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RE: Conformance Section with best practise proposal

From: Gregg Vanderheiden <gv@trace.wisc.edu>
Date: Fri, 5 Nov 2004 09:56:20 -0600
To: "'Lisa Seeman'" <lisa@ubaccess.com>, <w3c-wai-gl@w3.org>
Message-ID: <auto-000155077300@spamarrest.com>
Hi Lisa


While I agree with your comments - I don't see how we can add anything to
conformance that is not a success criteria.   Conformance simply says that
you have met the SC at some level for some content.    


If we have required best practices - then we will have to have them in as SC
I think.


If they are untestable as you say - I don't think we can have them in the
guidelines as SC though we are looking at ways to include such information
as advisory.


Am I missing something here?  (other than the fact that this stuff is
important even though it is untestable)?



 -- ------------------------------ 
Gregg C Vanderheiden Ph.D. 
Professor - Ind. Engr. & BioMed Engr.
Director - Trace R & D Center 
University of Wisconsin-Madison 


From: Lisa Seeman [mailto:lisa@ubaccess.com] 
Sent: Friday, November 05, 2004 12:55 AM
To: Gregg Vanderheiden; w3c-wai-gl@w3.org
Subject: Conformance Section with best practise proposal


Firstly belted regrets for missing stuff for a while. I have been traveling.


I think we need to add to the conformance section that: in many cases it is
the best practices that will make content accessible. Best practices are so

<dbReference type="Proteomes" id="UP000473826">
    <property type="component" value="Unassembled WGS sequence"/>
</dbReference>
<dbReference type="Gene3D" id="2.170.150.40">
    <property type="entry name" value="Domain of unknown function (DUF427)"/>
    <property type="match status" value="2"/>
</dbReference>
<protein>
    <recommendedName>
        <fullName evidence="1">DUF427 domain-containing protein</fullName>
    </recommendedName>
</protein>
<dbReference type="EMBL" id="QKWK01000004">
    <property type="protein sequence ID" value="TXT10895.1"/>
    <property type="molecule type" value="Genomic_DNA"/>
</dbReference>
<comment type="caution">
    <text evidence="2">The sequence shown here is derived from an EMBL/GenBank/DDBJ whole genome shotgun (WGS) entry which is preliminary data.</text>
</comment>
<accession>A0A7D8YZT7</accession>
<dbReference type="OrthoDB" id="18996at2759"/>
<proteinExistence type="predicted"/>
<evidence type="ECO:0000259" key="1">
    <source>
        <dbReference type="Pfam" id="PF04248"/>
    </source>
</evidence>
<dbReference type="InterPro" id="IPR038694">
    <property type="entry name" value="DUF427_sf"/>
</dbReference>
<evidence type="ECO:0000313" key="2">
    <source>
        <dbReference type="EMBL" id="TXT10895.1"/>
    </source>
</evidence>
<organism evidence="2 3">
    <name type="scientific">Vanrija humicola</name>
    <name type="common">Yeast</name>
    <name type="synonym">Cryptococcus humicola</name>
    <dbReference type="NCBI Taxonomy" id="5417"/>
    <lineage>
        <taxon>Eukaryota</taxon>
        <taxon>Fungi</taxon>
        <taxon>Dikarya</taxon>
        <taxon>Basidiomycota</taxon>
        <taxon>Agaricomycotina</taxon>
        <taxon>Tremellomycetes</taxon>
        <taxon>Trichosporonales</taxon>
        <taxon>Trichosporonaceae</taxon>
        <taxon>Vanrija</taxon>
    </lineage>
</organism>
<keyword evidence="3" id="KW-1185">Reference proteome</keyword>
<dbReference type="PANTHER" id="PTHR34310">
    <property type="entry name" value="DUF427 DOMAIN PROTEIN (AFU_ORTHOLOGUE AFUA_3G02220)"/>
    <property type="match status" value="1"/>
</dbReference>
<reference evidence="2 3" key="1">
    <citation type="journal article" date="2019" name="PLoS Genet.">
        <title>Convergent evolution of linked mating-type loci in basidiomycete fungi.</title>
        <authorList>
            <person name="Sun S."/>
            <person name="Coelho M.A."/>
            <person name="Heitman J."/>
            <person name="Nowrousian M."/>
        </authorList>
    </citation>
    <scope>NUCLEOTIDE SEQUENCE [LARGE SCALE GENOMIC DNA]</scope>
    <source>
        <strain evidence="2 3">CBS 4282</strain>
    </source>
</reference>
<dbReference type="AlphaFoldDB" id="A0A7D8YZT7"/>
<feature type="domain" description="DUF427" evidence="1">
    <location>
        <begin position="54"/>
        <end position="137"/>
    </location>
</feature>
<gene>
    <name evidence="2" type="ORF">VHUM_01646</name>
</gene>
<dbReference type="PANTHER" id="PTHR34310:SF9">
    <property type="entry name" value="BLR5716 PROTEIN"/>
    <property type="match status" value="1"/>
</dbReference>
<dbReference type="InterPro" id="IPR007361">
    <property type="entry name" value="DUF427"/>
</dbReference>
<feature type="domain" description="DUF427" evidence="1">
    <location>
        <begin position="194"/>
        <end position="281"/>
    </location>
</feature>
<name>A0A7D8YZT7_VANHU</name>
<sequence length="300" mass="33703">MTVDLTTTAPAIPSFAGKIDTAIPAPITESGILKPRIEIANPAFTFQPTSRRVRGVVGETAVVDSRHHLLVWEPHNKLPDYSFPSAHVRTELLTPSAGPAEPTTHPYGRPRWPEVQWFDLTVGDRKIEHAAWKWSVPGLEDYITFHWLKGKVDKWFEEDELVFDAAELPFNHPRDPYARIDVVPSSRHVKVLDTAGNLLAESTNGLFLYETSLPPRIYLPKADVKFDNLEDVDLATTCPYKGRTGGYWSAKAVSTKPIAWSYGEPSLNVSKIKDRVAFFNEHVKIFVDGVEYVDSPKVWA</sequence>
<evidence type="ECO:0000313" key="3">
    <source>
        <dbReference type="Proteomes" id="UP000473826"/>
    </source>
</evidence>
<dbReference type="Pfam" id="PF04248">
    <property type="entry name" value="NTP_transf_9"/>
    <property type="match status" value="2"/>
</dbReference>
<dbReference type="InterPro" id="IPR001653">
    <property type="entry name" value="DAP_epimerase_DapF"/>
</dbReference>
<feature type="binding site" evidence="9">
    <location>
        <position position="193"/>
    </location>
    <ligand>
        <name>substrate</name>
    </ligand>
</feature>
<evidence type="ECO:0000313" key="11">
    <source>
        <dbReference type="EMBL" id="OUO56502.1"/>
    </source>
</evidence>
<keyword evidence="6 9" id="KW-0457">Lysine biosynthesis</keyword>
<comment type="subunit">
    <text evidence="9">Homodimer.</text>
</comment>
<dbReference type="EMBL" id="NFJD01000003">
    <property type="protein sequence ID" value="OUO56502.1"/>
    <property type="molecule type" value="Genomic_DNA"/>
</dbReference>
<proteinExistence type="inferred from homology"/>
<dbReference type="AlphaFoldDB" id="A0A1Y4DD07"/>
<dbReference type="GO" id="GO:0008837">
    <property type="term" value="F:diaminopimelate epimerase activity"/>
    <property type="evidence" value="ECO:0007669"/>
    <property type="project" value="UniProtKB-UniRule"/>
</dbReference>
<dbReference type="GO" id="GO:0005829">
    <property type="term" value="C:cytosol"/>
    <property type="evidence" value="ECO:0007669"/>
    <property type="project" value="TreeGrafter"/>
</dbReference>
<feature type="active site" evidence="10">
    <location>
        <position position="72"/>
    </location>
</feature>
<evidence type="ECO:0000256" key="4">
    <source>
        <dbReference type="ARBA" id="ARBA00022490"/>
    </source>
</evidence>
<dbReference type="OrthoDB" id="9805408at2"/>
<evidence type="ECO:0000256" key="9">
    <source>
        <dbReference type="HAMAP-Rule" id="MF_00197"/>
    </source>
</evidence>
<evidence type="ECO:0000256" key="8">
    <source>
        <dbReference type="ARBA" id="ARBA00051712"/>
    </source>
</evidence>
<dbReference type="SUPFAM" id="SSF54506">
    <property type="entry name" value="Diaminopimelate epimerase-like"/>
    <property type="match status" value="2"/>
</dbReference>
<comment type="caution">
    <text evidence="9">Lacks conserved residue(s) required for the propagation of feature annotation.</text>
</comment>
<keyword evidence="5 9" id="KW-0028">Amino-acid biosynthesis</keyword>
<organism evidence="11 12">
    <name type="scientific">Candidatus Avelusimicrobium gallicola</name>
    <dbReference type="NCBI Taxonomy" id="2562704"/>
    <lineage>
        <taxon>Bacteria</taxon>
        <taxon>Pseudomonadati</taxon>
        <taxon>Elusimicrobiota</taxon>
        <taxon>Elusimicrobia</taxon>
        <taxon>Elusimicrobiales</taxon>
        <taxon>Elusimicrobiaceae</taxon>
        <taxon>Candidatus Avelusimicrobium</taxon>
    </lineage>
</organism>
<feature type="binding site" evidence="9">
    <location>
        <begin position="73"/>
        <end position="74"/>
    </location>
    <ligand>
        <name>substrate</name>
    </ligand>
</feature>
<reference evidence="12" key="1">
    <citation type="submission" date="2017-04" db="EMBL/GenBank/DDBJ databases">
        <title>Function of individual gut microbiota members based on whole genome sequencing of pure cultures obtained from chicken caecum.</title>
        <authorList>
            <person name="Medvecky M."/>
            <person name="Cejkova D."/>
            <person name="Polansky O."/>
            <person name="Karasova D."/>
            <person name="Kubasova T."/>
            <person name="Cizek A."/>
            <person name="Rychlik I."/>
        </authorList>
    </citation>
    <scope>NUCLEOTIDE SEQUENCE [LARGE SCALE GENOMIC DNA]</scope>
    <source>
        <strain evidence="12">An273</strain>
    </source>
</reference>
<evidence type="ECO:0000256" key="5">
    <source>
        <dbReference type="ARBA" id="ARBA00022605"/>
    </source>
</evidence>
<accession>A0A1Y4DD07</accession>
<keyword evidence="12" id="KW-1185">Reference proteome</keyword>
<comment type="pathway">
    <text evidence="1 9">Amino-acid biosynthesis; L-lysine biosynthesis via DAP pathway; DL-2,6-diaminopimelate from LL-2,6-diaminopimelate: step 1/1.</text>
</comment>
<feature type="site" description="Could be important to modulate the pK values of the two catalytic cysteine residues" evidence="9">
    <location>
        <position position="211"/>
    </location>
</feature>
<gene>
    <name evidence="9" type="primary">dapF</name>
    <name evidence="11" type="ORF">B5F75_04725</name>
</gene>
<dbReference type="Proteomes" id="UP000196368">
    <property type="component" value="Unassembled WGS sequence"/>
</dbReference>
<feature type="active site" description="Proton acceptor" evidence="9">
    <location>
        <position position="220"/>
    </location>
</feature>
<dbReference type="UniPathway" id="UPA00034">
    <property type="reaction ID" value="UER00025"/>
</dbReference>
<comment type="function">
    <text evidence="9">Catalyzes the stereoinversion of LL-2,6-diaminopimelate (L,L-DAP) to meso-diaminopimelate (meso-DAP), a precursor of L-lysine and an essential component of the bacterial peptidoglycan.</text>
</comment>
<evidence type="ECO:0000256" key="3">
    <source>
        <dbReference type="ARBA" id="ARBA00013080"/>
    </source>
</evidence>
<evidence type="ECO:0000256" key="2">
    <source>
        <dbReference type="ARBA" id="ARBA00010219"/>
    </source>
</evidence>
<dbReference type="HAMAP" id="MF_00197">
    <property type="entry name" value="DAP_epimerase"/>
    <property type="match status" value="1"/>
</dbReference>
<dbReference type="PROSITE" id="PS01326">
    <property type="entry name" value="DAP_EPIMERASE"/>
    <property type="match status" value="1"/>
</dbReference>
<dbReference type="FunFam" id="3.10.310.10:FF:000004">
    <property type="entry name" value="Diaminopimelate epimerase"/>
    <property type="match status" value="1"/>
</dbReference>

called because they are hard to test, not because they are unimportant to
accessibility. Hence full accessibility at any level require using best


 I am also proposing that  level 1 complete (or parallel conformance
statement) should be available so that people can claim that they believe
that they used best practices. Although not strictly testable it will be
clear when this claim is blatant rubbish. We can even add sample tests.






----- Original Message ----- 

From: Gregg Vanderheiden <mailto:gv@trace.wisc.edu>  

To: w3c-wai-gl@w3.org 

Sent: Sunday, October 31, 2004 4:47 AM

Subject: Conformance Section wtih Edits incorporated



Editorial Note: There are several open issues with the proposed conformance
scheme. This section outlines the conformance scheme used throughout this
document. Feedback, comments, and proposals are encouraged.

Success criteria for each guideline are categorized into three levels:

*         Level 1 success criteria: 

1.      Achieve a minimum level of accessibility through markup, scripting,
or other technologies that interact with or enable access through user
agents, including assistive technologies.

2.      Can be reasonably applied to all Web resources.

*         Level 2 success criteria: 

1.      Increase accessibility through one or both of the following:

a.       further facilitating the ability of user agents to provide
accessible content 

b.      recommends content and/or presentation that provides direct
accessibility without requiring users or their user agents to do anything
different from users without disabilities

2.      Can be reasonably applied to all Web resources.

*         Level 3 success criteria: 

1.      Go beyond Level 1 and 2 to increase direct and user agent enhanced

The Working Group believes that all success criteria should be testable.
Tests can be done by computer programs or by people who understand these
guidelines. Tests done by people who understand the guidelines should get
the same results testing the same content for the same success criteria. 

Editorial Note: To facilitate discussion related to the levels assigned to
each criteria, a square bracket notation is included at the end of each
criteria. "[I]" (invisible) indicates that a criterion does not specify how
information is presented and "[V]" (visible) indicates that addressing the
criterion may require an author to present content in particular ways.


Some guidelines do not contain level 1 success criteria.